I don't really trust the guy and i'm trying to take my time to learn everything about it, but what do you guys think?



openssl req \
  -new \
  -newkey rsa:2048 \
  -sha256 \
  -days 3650 \
  -nodes \
  -x509 \
  -keyout $name.key \
  -out $name.crt \
  -config <(cat <<-EOF
  distinguished_name = req_distinguished_name
  x509_extensions = v3_req
  prompt = no
  CN = $name
  keyUsage = keyEncipherment, dataEncipherment
  extendedKeyUsage = serverAuth
  subjectAltName = @alt_names
  DNS.1 = $name
  DNS.2 = *.$name

sudo security add-trusted-cert -d -r trustRoot -k /Library/Keychains/System.keychain ourwebsitdomain.local.crt

This was accompanied by two other files, so here

file ./*
generate_ssl:          ASCII text
ourdomain.local.crt: PEM certificate
ourdomain.local.key: ASCII text

I'm not that worried i'm more curious. oh then he added this file to our github repo a bit ago, he's just been acting very weird recently and i'd like to Understand what he's doing.

mynaems-MacBook-Pro% file dump.rdb
dump.rdb: data
myname-MacBook-Pro% ls -lh | grep rdb

-rwxr--r-- 1 myname staff 92B Aug 29 22:44 dump.rdb

  • In my opinion this question is missing relevant context (and thus is too broad). I doubt that the other developer just posted the code and asked all to run it without giving an explanation what it is supposed to do and why all should install it, i.e. what is the goal or what problem gets solved by this. If you have problems understanding the information of your coworker then please provide these information and show what exactly you don't understand. If just the command was provided without any kind of information then please ask the developer for an explanation. – Steffen Ullrich Sep 1 '19 at 13:52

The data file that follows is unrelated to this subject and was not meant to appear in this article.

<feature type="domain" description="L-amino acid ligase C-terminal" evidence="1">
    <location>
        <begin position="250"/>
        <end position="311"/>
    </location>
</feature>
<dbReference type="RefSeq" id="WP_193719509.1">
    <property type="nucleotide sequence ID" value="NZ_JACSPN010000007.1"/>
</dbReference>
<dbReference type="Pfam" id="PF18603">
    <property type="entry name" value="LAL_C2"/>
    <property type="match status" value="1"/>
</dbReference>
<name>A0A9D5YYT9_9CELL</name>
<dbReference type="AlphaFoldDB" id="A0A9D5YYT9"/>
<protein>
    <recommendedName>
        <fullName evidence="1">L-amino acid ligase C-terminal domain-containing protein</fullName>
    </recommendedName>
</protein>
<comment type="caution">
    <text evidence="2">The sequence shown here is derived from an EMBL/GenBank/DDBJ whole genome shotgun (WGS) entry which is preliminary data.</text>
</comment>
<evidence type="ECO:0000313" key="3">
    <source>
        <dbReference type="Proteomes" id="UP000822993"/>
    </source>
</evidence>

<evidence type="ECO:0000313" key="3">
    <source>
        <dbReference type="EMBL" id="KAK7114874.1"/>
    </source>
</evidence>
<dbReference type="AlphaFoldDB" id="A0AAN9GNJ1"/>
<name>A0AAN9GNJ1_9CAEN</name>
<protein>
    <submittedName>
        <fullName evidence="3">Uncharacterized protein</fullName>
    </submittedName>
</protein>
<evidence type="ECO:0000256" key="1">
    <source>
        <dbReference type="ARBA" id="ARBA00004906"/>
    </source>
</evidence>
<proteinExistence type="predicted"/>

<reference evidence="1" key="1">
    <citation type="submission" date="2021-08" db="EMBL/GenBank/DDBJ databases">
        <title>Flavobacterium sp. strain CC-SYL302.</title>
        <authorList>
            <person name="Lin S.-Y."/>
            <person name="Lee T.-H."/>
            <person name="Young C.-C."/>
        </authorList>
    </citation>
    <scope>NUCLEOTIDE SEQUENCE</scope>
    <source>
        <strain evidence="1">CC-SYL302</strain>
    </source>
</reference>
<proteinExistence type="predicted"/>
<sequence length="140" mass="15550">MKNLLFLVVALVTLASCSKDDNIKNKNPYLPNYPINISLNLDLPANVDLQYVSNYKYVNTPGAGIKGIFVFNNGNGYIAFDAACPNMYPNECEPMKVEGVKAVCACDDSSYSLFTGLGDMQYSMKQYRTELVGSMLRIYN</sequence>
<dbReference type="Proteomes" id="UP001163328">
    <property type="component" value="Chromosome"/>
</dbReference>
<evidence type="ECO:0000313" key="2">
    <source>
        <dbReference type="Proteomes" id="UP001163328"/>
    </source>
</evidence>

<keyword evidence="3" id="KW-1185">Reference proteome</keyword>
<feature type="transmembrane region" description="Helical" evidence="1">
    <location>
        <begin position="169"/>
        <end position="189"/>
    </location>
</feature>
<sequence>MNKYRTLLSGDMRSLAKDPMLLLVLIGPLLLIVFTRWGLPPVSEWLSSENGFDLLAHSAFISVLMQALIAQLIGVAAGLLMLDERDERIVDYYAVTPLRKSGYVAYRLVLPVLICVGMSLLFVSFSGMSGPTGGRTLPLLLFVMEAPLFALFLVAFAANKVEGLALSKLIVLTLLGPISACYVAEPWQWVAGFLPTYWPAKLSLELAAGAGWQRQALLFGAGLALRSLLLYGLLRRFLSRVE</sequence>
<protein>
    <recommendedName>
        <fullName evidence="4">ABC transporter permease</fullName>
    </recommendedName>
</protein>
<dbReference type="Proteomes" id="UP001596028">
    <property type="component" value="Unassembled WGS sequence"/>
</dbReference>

• unfortunately, we cannot do malicious code review – schroeder Sep 1 '19 at 14:42

The openssl req command creates a self-signed certificate, then the sudo security add-trusted-cert command adds the newly created self-signed certificate to your local store of trusted certificates.

Are you running a local web server on the host that your doing this on, and using this host to develop and/or test an application with the local web server? If so, this would explain why your coworker is asking you to do this.


This creates a new certificate for ourwebsitdomain.local and *.ourwebsitdomain.local, marking it as trusted on MacOS.

That would allow someone holding such certificate to impersonate a website there. However, since you are running it locally, you are the one having that private key, so this seems to only be useful if you also were to use that certificate on a website published on that domain (maybe you would locally develop at jensen.ourwebsitdomain.local ?).

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